Claims that smoking a cigarette is twice as risky for a woman as a man are backed up by experiments
Claims that smoking a cigarette is twice as dangerous for a woman as a man are backed up by experiments on lung tissue, says a UK expert. But other researchers say the evidence is inconclusive.
Diane Stover of the Sloan-Ketting Cancer Center in New York presented a large-scale review of data on sex, smoking and lung cancer to delegates at the American Thoracic Society conference in San Francisco on Monday.
"A cigarette smoked by a woman had double the carcinogenic effect as a cigarette smoked by a man," she concluded.
David Phillips, a lung cancer expert at the Institute of Cancer Research in London, says: "I would agree with that. The idea that women are at greater risk of lung cancer from smoking is not universally accepted. But it's a plausible picture, and we've done experimental studies that back this up."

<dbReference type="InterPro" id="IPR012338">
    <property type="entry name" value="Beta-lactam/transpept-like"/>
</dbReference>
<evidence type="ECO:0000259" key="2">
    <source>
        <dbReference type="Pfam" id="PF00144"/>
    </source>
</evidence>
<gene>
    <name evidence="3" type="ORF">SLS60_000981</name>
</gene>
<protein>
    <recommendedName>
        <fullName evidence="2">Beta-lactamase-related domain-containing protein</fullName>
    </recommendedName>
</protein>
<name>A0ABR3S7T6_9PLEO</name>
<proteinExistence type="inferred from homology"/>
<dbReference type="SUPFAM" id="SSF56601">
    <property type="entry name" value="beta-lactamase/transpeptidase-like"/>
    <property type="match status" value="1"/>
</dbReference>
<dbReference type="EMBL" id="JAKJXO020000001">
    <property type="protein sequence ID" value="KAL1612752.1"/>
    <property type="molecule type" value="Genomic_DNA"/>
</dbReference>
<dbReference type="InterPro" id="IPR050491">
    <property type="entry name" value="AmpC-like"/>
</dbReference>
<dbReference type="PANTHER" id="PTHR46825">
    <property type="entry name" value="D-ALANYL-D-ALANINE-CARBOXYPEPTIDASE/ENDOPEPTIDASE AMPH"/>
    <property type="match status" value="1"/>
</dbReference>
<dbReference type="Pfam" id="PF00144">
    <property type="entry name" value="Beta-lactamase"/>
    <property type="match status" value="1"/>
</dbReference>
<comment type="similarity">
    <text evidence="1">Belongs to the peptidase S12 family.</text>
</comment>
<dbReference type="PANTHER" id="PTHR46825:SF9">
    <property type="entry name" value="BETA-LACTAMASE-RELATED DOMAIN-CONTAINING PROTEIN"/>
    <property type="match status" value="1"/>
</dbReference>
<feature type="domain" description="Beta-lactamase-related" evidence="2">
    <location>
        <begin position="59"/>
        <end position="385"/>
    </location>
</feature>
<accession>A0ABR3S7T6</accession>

However, Clive Bates of the London-based campaign group Action on Smoking and Health disagrees. "This is interesting, but the evidence is inconclusive. The conclusion of most epidemiologists is that if women smoke like men, they die like men."
Phillips' team studied lung tissue from men and women. They found that women who had smoked the same number of cigarettes as men showed twice the amount of DNA damage to their lungs.
The reason is unclear. But women have higher levels than men of a key enzyme that metabolises certain carcinogens in the lungs and converts them into a more dangerous form, Phillips says. It is possible that levels of the enzyme, cytochrome P4501A1, are affected by female hormones such as oestrogen, he adds.
However, not all cancer researchers accept the idea. "So far, the studies have been quite small. Some researchers think they need more replication," says Phillips.
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